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17 November, 2004

Blair isn't Britain: revisited

This is a follow-up to yesterday's entry, which alleged that the UK and USA aren't necessarily united in their approach to Iraq, it's merely Blair and Bush who agree; the UK population are being dragged along behind Blair, and it's unsafe to assume we really agree with him.
Jon made a useful comment on that posting, and my reply is of sufficient length to deserve a separate entry of its own.
Essentially, in explaining one aspect, I accidentally obscured another.

It's true that when voting for an MP, most people are aiming to elect a party of government, rather than necessarily the best local representative; my earlier posting was correct on the technical procedure, but I failed to mention voters' intentions.

However, I'd still argue that people voted in the Labour Party, which happens to be led by Tony Blair, not Tony Blair and his party, which happens to be Labour. The cult of personality isn't as strong in the UK as it certainly seems to be in the USA (sorry Jon, I'm ignorant of the Canadian situation). I'm not denying that a party leader can have a major effect on voters' choices, but my unproven impression is that it's only significant if a leader is overwhelmingly liked or disliked, which is atypical, historically. That said, Blair's style of leadership may cause a change of emphasis in future.

To return to my central point, the UK electorate don't necessarily choose a Prime Minister, especially if a party's leader changes between general elections. Most recently, John Major replaced Margaret Thatcher in 1990, and hence became PM. That means he was PM during the 1991 Iraq war, definitely without having been chosen as PM by public opinion.
The Prime Minister isn't even chosen by party members nationwide; there's nothing analogous to a US presidential primary. When the existing party leader is challenged or resigns, a new leader is chosen within a few days by a secret ballot of that party's MPs: an electorate of around 300. There's no requirement for the MPs to consult the public or wider party, though obviously they wish to be re-elected, so would be foolish to totally ignore public opinion.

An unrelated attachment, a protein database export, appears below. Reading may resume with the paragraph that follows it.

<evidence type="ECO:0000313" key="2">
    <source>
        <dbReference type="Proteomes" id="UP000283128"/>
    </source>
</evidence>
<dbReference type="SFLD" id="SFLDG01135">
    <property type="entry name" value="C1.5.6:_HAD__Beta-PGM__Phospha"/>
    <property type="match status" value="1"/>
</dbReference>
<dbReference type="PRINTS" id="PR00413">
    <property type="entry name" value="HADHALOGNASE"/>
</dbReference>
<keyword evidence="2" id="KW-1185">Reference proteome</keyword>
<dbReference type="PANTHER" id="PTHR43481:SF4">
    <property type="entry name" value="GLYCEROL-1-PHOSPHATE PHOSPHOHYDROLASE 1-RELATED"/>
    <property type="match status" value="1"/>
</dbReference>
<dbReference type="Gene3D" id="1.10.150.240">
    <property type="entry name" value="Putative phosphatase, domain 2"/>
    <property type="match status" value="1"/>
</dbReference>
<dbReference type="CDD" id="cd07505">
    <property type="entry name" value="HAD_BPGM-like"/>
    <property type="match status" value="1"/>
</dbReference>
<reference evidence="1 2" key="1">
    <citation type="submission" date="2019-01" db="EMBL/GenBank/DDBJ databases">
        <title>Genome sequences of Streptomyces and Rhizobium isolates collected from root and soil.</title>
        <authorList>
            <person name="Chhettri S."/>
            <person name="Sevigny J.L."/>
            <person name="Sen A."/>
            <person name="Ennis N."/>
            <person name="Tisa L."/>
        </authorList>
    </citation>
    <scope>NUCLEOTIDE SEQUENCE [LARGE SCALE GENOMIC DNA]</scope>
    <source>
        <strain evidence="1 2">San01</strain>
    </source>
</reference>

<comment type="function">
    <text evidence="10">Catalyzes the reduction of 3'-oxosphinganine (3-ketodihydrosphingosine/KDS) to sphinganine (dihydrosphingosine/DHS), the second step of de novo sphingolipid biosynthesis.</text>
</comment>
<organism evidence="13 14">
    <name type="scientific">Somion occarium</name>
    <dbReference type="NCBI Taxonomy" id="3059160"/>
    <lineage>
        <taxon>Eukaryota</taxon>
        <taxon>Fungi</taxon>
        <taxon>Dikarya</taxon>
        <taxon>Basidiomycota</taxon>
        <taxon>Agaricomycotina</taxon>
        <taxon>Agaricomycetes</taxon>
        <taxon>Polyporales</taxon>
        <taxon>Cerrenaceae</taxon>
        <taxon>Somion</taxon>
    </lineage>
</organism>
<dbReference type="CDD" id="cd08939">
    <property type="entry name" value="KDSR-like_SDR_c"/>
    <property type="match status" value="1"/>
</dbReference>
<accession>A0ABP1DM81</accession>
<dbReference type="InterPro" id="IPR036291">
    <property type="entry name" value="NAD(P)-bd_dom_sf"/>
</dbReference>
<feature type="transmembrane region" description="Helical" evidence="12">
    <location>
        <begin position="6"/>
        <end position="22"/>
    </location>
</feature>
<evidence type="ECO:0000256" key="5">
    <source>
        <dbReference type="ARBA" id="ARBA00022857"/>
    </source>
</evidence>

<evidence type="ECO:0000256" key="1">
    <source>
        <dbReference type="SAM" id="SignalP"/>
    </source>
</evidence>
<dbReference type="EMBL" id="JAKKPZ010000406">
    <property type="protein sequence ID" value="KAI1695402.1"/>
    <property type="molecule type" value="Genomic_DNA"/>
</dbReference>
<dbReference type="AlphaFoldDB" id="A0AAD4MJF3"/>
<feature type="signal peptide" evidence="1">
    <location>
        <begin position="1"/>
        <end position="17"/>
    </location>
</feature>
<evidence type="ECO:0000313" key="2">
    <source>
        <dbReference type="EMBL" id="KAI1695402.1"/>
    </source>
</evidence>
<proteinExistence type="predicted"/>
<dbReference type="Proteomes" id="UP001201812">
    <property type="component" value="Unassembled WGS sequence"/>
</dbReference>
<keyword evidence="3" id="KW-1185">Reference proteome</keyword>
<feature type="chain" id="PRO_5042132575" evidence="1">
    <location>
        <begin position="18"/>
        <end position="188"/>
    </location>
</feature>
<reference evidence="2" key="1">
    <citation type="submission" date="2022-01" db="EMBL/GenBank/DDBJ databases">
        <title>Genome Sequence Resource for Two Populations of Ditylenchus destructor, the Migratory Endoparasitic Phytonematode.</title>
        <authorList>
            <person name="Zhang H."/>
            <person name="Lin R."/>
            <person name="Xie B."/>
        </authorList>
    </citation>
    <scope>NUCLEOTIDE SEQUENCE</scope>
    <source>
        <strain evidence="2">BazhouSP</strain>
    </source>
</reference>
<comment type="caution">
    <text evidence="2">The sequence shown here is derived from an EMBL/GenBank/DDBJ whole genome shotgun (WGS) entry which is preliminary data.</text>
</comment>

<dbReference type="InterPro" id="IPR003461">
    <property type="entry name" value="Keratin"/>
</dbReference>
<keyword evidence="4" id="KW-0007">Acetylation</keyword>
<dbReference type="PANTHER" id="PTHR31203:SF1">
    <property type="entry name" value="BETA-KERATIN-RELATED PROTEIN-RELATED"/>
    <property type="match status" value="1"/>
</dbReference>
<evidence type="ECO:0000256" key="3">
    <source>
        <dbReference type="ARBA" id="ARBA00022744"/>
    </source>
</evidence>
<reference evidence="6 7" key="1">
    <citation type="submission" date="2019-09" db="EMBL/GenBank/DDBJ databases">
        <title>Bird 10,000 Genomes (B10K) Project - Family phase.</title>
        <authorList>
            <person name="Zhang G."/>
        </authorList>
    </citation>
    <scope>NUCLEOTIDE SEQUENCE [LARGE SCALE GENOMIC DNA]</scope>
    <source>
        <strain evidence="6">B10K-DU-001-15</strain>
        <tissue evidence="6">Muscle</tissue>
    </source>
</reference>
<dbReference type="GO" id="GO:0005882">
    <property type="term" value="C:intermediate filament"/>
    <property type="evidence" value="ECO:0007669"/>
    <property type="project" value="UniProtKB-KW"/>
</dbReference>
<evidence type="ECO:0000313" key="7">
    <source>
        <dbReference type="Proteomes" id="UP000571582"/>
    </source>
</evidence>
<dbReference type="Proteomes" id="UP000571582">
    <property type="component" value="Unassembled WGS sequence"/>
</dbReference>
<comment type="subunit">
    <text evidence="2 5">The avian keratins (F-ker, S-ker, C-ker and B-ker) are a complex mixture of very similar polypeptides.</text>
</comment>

The accountability of the election process is one issue, the dominance of the individual once there is another. Whatever the mechanism by which he was chosen, his colleagues couldn't have predicted his reaction to the events of 11 September, 2001. It is arguable, therefore, that he didn't have an intellectual and moral mandate to force his personal policies through Parliament in response to those events without genuinely consulting his party or the public. We might have agreed; my problem is that neither we nor our directly elected representatives were asked. To restate: the alliance is between Blair and Bush, not necessarily the UK and USA.

Comments

Hi Neil,

Thanks for the thoughtful response - you may be right that people tend to vote for a party rather than a leader, particularly if the have a family tradition of voting for a particular party or other ties. However, I think many people do vote for a leader, particularly since that tends to be where the media focus their attention.

You're quite right, of course, that a person can become prime minister by attaining party leadership in the middle of a parliament, when his or her party has the most seats. I don't know about Britain, but here, that PM is not considered to have a "mandate" (whatever that means) until he or she has faced the voters as leader. A number of our prime ministers (John Turner and Kim Campbell are the two most recent examples) are often not considered "real" PMs because they were chosen by their parties to enter into a majority situation, and then lost the next election several months later.

You are quite right, too, that once elected, particularly to a majority, a PM has too much power and too little accountability. In this, at least, the US system has the edge, as one or both houses of Congress could be (and sometimes are) controlled by the party not in the White House. One of the Yanks' famous "checks and balances."

As to your main point, I have the distinct impression that Mr. Blair's attitude towards the war in Iraq is not shared by most of Britain's citizens. Normally, this would suggest that he would be voted out of office in the next general election, assuming that the war is a big enough issue to motivate votes. However, are the Conservatives not also supportive of the war?

Posted by Jon. at November 18, 2004 01:28 AM
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